Conference Board of Canada  

Reading Skills

The reading skills assessed on the OSSLT are cross-curricular in nature. All program areas require students to:

  • find explicitly (directly) stated information in text;

  • understand implicit (indirectly stated) information and ideas;

  • make connections between personal experiences and knowledge to information and ideas in a text;

  • infer ideas or draw conclusions from text (either from figurative language/pictorial symbols, or through synthesis of information from many parts of the text);

  • determine the meaning and effect of vocabulary – use knowledge of context to understand familiar, unfamiliar, technical and imaginative uses of language;

  • use syntax – use grammatical structures and punctuation to support understanding and interpretation of text ;

  • use organization – use knowledge of overall structure and organizational elements to understand meaning and purpose;

  • read graphic features – use knowledge of visual features (illustrations, diagrams, charts) to understand meaning and purpose;

  • bring prior knowledge to text to make sense of it; and

  • make predictions based on text organization and structure.

Writing Skills

The writing tasks are also cross-curricular in nature. Many or all program areas require students to:

  • write reports;

  • summarize information from text, often in response to questions or research topics;

  • organize information into paragraphs, again assembling points from textbooks or articles;

  • write a series of paragraphs supporting an opinion.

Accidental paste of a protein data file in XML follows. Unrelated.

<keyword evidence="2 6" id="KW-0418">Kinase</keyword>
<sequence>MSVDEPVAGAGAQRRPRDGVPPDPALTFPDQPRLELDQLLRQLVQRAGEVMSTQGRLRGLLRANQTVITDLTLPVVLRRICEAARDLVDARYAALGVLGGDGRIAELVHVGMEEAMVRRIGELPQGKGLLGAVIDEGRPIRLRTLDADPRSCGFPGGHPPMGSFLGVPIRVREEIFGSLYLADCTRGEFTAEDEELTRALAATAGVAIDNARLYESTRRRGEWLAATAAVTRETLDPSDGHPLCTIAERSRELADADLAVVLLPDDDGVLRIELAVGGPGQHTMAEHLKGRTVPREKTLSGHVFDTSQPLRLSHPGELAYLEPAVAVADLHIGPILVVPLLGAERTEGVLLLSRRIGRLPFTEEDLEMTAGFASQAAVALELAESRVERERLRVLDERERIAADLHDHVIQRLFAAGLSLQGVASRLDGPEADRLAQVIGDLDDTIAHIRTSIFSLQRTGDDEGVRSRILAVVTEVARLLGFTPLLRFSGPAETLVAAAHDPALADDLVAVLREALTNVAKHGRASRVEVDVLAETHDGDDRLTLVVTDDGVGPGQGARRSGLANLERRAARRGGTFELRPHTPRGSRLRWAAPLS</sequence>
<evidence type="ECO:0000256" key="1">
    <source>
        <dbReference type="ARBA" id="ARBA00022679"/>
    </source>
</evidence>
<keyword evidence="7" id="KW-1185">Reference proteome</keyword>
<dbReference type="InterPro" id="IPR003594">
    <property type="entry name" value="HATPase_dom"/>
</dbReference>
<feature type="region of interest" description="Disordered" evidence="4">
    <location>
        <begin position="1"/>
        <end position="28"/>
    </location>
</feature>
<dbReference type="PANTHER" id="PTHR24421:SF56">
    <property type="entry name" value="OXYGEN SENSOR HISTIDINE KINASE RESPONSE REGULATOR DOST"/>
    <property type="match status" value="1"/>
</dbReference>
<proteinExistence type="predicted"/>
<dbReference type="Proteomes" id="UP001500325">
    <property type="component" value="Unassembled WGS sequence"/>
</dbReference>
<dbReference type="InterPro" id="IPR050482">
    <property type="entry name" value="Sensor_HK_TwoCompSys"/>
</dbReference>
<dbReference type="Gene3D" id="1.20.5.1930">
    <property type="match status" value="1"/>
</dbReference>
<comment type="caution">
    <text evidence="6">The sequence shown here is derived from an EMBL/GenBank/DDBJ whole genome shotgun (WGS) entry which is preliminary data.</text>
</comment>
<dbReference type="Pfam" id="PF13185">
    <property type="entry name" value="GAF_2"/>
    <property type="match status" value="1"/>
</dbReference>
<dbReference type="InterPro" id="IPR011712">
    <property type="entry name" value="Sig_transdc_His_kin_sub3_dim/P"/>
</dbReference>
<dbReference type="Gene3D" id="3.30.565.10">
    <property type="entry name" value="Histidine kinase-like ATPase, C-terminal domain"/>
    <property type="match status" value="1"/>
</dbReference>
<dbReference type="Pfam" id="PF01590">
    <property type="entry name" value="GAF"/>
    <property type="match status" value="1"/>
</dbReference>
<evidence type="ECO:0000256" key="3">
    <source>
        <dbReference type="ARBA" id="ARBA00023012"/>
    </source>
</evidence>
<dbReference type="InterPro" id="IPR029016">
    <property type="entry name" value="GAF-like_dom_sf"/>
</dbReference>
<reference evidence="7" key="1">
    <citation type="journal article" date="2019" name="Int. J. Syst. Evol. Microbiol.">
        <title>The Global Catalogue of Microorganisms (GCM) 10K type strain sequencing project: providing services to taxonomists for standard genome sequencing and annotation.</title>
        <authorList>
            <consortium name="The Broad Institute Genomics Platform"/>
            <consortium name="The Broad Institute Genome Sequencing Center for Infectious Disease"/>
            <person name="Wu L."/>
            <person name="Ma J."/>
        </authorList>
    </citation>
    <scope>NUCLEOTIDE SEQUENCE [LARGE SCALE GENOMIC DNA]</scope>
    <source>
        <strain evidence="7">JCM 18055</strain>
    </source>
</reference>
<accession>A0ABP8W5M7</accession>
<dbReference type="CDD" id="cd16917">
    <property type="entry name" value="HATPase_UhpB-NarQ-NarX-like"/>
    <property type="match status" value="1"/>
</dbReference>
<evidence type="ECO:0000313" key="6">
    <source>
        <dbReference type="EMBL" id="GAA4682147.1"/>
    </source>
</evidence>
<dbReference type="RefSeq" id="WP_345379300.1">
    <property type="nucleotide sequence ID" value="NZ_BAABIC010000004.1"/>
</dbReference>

The individual classroom teacher ... is the critical contact through whom literacy can happen. By teaching the students the essential skills of reading, writing, listening and speaking, the teacher enables the students to make contact with someone else or something else and experience personal development through the adventure ... The task is too big and too important to be left with any teacher or a small group of teachers to accomplish alone.

Contacts: Teaching Communication Across the Curriculum.
Costello, Palmer, and Smitheram, (p. 15)


The best way to support students towards successful completion of the OSSLT is to provide practice of the skills and tasks featured on the test across time and program areas, so that students experience the effect of resonance. Resonance occurs when students begin to notice a recurring emphasis on the same skills and types of tasks from course to course.
Research clearly shows that “spaced” practice – over time and various situations – is more effective in preparing students than “massed” practice.

  • While a February focus to have students practice the tasks from the EQAO Support Materials is helpful in making students test-wise prior to the March test date, this approach is not sufficient to develop students’ literacy skills or to give them adequate familiarity with the skills and tasks.

  • Because of the time constraints of the test-taking situation, students must be able to instantly identify what is required when they see the terms “news report” or “series of paragraphs”. To develop this level of familiarity and comfort with tasks, students must have had opportunities to practise them again and again over a period of months.

  • It is also important to give students the opportunity to practise with “on-demand” reading and writing activities with fresh tasks or topics and time constraints.


  • Students should have multiple opportunities to practise the skills and tasks required on the test. This can be done in all program areas throughout the Grade 9 year.

  • All program areas can contribute to this preparation by creating formative assessments that mirror the tasks on the test. For example,

  • History teachers have students create a “news report” based on a historical event;